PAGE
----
Working with clients who are buying their first home, whether it’s a single family or multi-family, it is a consistent discussion of expectations.
As a buyer trying to get into the market, very rarely are you going to have the advantage in a buying situation. You are going to have to be willing to go the extra mile to get where you want to be. The most common advice I give my buyers is to take the house that needs the elbow grease and doing the extra work to make it exactly what you want it to be. The other option, is the honest fact that you may need to over-pay for something to get your foot in the door.
The reason my first advice is to clients is to buy the property that needs the work, is simple. It immediately puts you in a better long-term situation. As a first time buyer, you are going to be an owner-occupant of the property that you are buying. It allows you to take on small projects on your own time and slowly start to build equity. This route is going to take longer, but it is the best way to get in the game and build equity with less risk.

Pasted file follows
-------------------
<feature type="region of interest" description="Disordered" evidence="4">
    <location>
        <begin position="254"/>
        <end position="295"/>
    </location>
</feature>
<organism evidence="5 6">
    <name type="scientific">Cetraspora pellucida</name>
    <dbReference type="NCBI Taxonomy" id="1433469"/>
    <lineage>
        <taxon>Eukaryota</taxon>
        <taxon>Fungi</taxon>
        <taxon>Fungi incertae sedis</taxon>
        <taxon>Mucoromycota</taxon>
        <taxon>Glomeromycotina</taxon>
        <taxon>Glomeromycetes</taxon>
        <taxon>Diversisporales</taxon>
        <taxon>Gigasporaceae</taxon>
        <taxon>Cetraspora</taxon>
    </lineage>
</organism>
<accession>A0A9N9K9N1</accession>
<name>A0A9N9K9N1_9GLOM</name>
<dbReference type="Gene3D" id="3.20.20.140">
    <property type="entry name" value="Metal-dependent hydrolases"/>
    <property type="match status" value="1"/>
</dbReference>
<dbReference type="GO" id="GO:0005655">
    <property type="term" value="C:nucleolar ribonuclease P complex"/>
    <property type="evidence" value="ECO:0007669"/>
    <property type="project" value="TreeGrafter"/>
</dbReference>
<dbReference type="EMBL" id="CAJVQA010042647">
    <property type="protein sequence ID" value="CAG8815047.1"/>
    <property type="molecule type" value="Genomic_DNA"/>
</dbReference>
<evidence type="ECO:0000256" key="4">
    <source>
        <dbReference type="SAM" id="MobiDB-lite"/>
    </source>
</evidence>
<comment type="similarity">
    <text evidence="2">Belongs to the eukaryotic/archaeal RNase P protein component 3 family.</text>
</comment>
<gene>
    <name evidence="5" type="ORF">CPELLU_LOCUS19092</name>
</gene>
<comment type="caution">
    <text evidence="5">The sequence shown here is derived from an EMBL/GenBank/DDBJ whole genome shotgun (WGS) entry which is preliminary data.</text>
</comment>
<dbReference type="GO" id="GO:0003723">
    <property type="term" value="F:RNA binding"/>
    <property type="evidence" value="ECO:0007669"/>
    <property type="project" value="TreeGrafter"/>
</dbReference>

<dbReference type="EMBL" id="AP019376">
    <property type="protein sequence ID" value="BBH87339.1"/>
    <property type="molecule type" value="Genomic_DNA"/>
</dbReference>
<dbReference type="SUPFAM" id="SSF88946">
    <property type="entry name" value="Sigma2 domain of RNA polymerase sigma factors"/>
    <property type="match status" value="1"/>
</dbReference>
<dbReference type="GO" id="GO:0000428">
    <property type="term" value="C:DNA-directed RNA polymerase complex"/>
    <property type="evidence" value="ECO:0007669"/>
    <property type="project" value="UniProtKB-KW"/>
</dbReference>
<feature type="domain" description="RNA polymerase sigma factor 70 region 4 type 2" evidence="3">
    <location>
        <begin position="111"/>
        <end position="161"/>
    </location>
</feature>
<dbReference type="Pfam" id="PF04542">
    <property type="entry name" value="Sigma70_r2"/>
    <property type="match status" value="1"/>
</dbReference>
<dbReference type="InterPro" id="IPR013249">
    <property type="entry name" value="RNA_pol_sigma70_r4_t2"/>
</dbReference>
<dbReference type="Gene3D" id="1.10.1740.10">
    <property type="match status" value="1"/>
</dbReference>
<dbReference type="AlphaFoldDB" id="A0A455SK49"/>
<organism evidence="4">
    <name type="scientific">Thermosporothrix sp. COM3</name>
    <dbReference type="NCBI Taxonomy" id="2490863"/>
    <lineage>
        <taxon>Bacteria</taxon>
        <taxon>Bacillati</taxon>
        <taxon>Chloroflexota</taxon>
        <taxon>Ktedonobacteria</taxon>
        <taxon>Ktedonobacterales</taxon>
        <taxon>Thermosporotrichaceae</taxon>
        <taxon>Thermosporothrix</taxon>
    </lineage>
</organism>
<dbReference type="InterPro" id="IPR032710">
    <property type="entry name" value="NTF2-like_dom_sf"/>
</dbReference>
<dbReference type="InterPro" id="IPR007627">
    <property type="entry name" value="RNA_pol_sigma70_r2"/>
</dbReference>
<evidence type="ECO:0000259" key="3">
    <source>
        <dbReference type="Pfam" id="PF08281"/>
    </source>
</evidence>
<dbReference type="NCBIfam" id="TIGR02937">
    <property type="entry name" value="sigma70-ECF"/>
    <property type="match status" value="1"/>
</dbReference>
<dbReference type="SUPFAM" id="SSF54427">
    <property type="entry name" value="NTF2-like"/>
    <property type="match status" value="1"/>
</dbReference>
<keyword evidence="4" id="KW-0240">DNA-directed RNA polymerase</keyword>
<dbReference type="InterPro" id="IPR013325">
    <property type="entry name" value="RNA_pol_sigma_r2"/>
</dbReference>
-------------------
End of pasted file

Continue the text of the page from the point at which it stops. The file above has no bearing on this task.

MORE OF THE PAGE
The other option you have is to over-pay for a property to get yourself started. Over-paying varies from person to person and property to property. If you are not a fan of sweat equity and putting in the work during your down time, then this is the path I discuss with other clients. Buying a property that is move in ready, exactly how you want it. In a perfect world, this will speed up your turn around time if the market values continue to increase, and your property value increases with it. I am a plan for the worst, but expect the best kind of person, which is why I always encourage the sweat equity route.
Again, each person and situation is different, but if you want to get in the game these are the two roads most travelled.